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Virginia Electric and Power Co. v. Peters

United States District Court, E.D. Virginia, Richmond Division

April 27, 2018

VIRGINIA ELECTRIC AND POWER COMPANY d/b/a DOMINION VIRGINIA POWER., Plaintiff,
v.
MICHAEL PETERS, Defendant.

          AMENDED OPINION

          John A. Gibney Jr. Judge

         On March 22, 2018, the Court entered an Opinion accompanying an Order denying the defendant's motion to dismiss. (Dk. No. 27.) The Opinion contained a typographical error that read "the law of the case doctrine does prevent Dominion from claiming that Peters fraudulently siphoned money away from Bransen for his own gain." The statement should read "the law of the case doctrine does not prevent Dominion from claiming that Peters fraudulently siphoned money away from Bransen for his own gain." The Court reissues the amended complaint below.

         In 2014, Virginia Electric and Power Company ("Dominion") obtained a $24.5 million judgement in this Court against Bransen Energy, Inc. ("Bransen"). Dominion has not been able to collect on its judgment and now brings this action to pierce Bransen's corporate veil and impose liability on Michael Peters, Bransen's owner and sole shareholder. Dominion also alleges that Peters breached his fiduciary duty to Dominion as a creditor.

         Peters has moved to dismiss this action based on a lack of personal jurisdiction, res judicata, statute of limitations grounds, and other theories. The Court denies the motion. First, the Court has jurisdiction over Peters as an alter ego of Bransen. Res judicata does not bar the present claims because the issues presented in the prior litigation differ from those here. The statute of limitations also does not bar any of Dominion's claims based on the face of the complaint. Finally, none of Peters' novel theories concerning marshalling assets or the law of the case doctrine bar Dominion's suit.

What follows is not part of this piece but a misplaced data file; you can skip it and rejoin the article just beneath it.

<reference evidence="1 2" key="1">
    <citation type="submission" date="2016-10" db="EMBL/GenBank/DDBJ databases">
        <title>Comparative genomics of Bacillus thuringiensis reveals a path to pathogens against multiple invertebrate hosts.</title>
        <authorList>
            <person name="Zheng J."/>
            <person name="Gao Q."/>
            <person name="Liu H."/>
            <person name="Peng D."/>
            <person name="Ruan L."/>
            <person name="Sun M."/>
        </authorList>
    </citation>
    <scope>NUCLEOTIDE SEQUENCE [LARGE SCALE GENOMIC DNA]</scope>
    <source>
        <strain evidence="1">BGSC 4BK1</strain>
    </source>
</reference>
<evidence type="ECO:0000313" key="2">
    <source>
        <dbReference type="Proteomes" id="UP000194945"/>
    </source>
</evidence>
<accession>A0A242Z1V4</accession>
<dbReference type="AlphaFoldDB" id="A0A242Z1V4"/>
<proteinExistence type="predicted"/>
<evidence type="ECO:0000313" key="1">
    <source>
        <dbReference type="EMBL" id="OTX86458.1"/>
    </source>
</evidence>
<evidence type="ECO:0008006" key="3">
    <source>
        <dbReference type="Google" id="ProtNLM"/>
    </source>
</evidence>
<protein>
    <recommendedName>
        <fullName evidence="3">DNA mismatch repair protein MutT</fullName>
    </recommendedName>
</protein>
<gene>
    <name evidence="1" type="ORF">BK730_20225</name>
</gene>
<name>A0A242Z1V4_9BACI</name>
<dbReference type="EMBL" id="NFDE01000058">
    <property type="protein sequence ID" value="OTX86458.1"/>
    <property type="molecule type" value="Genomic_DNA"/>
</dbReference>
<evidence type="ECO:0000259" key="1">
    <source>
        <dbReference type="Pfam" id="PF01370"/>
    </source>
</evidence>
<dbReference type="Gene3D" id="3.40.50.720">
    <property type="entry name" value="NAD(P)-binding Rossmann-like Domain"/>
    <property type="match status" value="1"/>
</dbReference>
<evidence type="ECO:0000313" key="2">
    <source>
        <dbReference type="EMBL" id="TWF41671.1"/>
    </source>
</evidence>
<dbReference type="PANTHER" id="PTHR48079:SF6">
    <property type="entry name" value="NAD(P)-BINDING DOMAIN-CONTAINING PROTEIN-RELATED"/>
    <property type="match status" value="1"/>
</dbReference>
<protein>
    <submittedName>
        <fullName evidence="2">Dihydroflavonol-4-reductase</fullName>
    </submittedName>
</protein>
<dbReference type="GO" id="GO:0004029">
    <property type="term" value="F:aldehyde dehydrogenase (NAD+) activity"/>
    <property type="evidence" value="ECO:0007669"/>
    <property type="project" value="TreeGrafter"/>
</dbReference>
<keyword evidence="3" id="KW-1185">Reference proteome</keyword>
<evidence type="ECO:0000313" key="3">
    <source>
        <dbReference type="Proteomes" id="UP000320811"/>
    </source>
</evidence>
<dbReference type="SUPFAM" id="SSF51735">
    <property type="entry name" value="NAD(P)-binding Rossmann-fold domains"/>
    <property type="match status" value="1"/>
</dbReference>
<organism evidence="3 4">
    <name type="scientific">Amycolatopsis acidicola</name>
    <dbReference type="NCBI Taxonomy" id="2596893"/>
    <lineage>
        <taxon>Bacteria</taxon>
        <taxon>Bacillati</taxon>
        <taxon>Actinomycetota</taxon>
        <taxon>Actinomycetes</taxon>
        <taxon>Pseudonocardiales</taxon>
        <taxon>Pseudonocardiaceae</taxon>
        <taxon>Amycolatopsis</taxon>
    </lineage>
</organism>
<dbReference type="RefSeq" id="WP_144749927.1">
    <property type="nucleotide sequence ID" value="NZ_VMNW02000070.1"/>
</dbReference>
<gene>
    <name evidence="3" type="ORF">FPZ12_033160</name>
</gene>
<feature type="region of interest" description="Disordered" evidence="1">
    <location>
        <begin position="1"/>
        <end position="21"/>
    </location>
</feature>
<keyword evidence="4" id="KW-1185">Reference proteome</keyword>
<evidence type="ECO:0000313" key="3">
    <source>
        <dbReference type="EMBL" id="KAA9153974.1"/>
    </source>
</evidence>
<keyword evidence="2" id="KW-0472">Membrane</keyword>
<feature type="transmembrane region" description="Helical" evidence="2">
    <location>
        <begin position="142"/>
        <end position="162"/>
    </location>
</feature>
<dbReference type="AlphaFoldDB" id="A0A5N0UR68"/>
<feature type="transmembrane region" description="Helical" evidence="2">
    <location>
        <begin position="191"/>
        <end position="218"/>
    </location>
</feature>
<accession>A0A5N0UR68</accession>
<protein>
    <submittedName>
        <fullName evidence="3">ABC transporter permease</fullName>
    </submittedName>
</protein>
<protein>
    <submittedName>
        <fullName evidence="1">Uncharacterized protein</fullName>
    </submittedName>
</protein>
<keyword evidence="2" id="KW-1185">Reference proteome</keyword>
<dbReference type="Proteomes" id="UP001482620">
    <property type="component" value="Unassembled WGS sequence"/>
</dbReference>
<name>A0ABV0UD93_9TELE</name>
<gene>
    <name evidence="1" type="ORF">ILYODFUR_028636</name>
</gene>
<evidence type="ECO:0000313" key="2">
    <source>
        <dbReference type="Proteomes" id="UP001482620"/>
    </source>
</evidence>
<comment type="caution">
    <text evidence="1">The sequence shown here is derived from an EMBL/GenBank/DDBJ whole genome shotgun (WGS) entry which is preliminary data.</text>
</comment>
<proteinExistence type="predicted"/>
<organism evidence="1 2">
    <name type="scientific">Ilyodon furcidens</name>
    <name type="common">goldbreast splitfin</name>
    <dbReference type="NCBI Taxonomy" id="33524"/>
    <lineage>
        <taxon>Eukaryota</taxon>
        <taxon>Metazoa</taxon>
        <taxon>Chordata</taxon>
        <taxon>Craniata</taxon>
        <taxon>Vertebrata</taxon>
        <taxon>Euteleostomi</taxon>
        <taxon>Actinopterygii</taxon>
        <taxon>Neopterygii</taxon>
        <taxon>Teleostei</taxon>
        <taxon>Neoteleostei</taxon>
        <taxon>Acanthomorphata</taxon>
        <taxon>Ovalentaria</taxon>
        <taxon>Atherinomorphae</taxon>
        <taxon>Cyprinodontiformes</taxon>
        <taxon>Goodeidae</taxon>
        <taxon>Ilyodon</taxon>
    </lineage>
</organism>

I. BACKGROUND

         In 2011, Dominion and Bransen signed a $27 million contract for the sale of coal. Bransen breached that contract by delivering piles of unusable product-essentially black mud- hidden beneath a sheath of real coal. On February 15, 2012, Peters admitted wrongdoing during an interview with Dominion and recognized that he needed to replace the coal. Rather than make good the breach, Peters looted more than $2.66 million from Bransen between 2012 and 2015. He did this even though the company lacked any operating income after 2012. In the same time frame, Peters added his wife as a signatory on Bransen's account and transferred thousands of dollars to her accounts even though she had no business connection to Bransen. Peters' mother, who also had no connection to Bransen, wrote two checks using Bransen's account between April and May 2013. Peters also founded a number of companies unrelated to Bransen, including Taylor Rose (June 2012), Bransen Holdings (July 2012), Primitive Creations (now Coal Stone) (September 2013), TR Nichols LLC (February 2014), and RPM Solutions LLC (June 2015), and diverted significant amounts of Bransen's money to each of them. To top off the decimation of Bransen, Peters unconditionally pledged its corporate assets to secure a $9 million note for Taylor Rose in July 2014.

         On July 30, 2014, Dominion filed suit in this Court alleging that Bransen, a North Carolina corporation, breached its coal delivery contract.[1] The Court ultimately awarded compensatory damages of nearly $23 million and an additional $1.6 million in attorney's fees. Not surprisingly, Dominion has not collected this judgment because Bransen had no operating income after 2012 and started winding down operations around that time. Bransen now claims insolvency.

         II. DISCUSSION [2]